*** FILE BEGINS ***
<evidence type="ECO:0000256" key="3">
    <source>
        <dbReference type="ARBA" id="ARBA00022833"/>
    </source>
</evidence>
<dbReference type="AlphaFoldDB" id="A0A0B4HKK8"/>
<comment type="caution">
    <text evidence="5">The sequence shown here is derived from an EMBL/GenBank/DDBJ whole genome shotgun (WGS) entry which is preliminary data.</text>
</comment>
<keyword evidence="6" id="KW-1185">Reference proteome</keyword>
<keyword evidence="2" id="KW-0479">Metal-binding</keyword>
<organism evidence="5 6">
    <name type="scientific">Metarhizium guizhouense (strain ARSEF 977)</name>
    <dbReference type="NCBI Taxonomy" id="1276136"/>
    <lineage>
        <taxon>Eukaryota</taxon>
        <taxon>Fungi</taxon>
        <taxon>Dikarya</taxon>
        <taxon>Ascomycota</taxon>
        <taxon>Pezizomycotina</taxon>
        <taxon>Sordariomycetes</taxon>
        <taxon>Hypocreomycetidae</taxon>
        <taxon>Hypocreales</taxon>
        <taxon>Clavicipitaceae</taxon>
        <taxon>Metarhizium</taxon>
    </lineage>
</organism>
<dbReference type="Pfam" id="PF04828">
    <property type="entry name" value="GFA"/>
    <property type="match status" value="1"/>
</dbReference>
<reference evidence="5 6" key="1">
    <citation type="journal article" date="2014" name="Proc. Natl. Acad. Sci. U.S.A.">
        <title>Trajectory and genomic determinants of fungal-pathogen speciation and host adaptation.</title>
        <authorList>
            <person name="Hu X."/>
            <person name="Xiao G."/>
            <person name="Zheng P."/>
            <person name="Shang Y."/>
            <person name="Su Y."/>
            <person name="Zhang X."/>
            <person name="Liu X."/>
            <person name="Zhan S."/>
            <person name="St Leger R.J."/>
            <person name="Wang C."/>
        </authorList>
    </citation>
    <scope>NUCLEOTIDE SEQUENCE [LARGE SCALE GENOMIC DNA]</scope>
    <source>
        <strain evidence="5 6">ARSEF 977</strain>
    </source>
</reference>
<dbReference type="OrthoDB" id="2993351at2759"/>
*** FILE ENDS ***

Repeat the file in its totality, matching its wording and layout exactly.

<evidence type="ECO:0000256" key="3">
    <source>
        <dbReference type="ARBA" id="ARBA00022833"/>
    </source>
</evidence>
<dbReference type="AlphaFoldDB" id="A0A0B4HKK8"/>
<comment type="caution">
    <text evidence="5">The sequence shown here is derived from an EMBL/GenBank/DDBJ whole genome shotgun (WGS) entry which is preliminary data.</text>
</comment>
<keyword evidence="6" id="KW-1185">Reference proteome</keyword>
<keyword evidence="2" id="KW-0479">Metal-binding</keyword>
<organism evidence="5 6">
    <name type="scientific">Metarhizium guizhouense (strain ARSEF 977)</name>
    <dbReference type="NCBI Taxonomy" id="1276136"/>
    <lineage>
        <taxon>Eukaryota</taxon>
        <taxon>Fungi</taxon>
        <taxon>Dikarya</taxon>
        <taxon>Ascomycota</taxon>
        <taxon>Pezizomycotina</taxon>
        <taxon>Sordariomycetes</taxon>
        <taxon>Hypocreomycetidae</taxon>
        <taxon>Hypocreales</taxon>
        <taxon>Clavicipitaceae</taxon>
        <taxon>Metarhizium</taxon>
    </lineage>
</organism>
<dbReference type="Pfam" id="PF04828">
    <property type="entry name" value="GFA"/>
    <property type="match status" value="1"/>
</dbReference>
<reference evidence="5 6" key="1">
    <citation type="journal article" date="2014" name="Proc. Natl. Acad. Sci. U.S.A.">
        <title>Trajectory and genomic determinants of fungal-pathogen speciation and host adaptation.</title>
        <authorList>
            <person name="Hu X."/>
            <person name="Xiao G."/>
            <person name="Zheng P."/>
            <person name="Shang Y."/>
            <person name="Su Y."/>
            <person name="Zhang X."/>
            <person name="Liu X."/>
            <person name="Zhan S."/>
            <person name="St Leger R.J."/>
            <person name="Wang C."/>
        </authorList>
    </citation>
    <scope>NUCLEOTIDE SEQUENCE [LARGE SCALE GENOMIC DNA]</scope>
    <source>
        <strain evidence="5 6">ARSEF 977</strain>
    </source>
</reference>
<dbReference type="OrthoDB" id="2993351at2759"/>